The U.S. Federal Bureau of Investigation (FBI) recommends making sure that Internet of Things (IoT) devices and smart TVs in your home are properly configured to protect them and your other devices from potential attackers.
FBI’s recommendations come after a long stream of malicious campaigns targeting such devices [1, 2, 3, 4, 5, 6] that usually are unsecured, to either add them to large botnets or use them as a stepping stone in multi-stage attacks aiming for other devices like smartphones and personal computers.
This advice aims to help you build a digital defense around your smart TV and IoT devices to protect your sensitive personal and financial information, seeing that they are easily reachable as they usually come with an Internet connection enabled by default.
“Unsecured devices can allow hackers a path into your router, giving the bad guy access to everything else on your home network that you thought was secure,” the FBI Portland Office says.
“59.7% of routers have weak credentials or some vulnerabilities” and “59.1% of users worldwide have never logged into their router or have never updated its firmware” said Avast in its 2019 Smart Home Security Report published in February — the stats were extracted from data collected from 16 million different home networks and 56 million devices all over the world.
Securing your IoT devices
The easiest way to protect your data from a hacker that manages to compromise one of your IoT devices is to secure your home network by segregating them on a separate network.
“Your fridge and your laptop should not be on the same network,” the FBI says. “Keep your most private, sensitive data on a separate system from your other IoT devices.”
The US federal law enforcement agency also advises changing the devices’ default password with unique and hard to crack passwords, thus blocking any hacking attempts trying to use known passwords set with factory settings.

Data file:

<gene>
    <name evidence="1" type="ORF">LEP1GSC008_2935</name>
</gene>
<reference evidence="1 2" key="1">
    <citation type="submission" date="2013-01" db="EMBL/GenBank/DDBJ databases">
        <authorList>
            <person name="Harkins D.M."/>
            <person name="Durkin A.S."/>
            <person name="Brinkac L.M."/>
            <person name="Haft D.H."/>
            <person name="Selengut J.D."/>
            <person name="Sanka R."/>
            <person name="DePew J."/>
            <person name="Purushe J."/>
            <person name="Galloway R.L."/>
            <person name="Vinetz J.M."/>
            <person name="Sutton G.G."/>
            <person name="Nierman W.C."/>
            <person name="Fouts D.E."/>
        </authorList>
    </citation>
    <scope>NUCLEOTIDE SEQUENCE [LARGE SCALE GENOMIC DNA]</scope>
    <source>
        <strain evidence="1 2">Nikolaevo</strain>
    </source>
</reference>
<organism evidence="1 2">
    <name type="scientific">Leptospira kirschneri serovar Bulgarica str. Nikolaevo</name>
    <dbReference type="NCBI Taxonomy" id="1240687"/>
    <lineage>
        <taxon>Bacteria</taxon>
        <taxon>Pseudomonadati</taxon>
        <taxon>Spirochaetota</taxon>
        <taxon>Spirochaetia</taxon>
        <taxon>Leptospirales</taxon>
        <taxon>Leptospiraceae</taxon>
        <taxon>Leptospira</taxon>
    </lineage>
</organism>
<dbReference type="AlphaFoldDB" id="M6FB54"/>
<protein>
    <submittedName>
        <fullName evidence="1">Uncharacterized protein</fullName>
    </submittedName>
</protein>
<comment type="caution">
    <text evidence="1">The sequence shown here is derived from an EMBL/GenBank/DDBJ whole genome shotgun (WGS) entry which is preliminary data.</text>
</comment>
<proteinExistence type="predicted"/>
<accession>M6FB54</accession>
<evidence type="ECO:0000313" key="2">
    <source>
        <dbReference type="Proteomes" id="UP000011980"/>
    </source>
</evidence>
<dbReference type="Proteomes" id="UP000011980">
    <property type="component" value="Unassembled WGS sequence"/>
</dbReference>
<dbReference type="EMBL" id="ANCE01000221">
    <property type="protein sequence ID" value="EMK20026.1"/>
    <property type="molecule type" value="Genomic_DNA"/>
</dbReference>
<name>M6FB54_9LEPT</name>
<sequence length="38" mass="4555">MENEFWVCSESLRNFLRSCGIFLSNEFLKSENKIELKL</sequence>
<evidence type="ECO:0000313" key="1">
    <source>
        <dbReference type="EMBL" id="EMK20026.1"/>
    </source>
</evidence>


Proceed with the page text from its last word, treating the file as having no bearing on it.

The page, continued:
Making sure that mobile apps paired with such devices don’t have permissions that would allow them to harvest your information is also recommended, as is always keeping all your IoT devices up to date by enabling automatic updates whenever possible.
Digital defense for Smart TVs
“Beyond the risk that your TV manufacturer and app developers may be listening and watching you, that television can also be a gateway for hackers to come into your home,” the FBI states.
“A bad cyber actor may not be able to access your locked-down computer directly, but it is possible that your unsecured TV can give him or her an easy way in the backdoor through your router.”
Following a successful attack, hackers can take control of the smart TV in your living room or bedroom to spy on you using the built-in microphone and camera.
To defend against this, the FBI recommends disabling the TV’s microphone and covering the camera with black tape if you can’t turn it off.
The following guidelines should have you covered if you own an Internet-connected smart TV according to the FBI:
• Know exactly what features your TV has and how to control those features. Do a basic Internet search with your model number and the words “microphone,” “camera,” and “privacy.”
• Don’t depend on the default security settings. Change passwords if you can – and know how to turn off the microphones, cameras, and collection of personal information if possible. If you can’t turn them off, consider whether you are willing to take the risk of buying that model or using that service.
• If you can’t turn off a camera but want to, a simple piece of black tape over the camera eye is a back-to-basics option.
• Check the manufacturer’s ability to update your device with security patches. Can they do this? Have they done it in the past?
If you want to report an incident involving an attempt to hack one of your devices or even a successful attack, you can get in touch with the FBI’s Internet Crime Complaint Center at ic3.gov or call your local FBI office.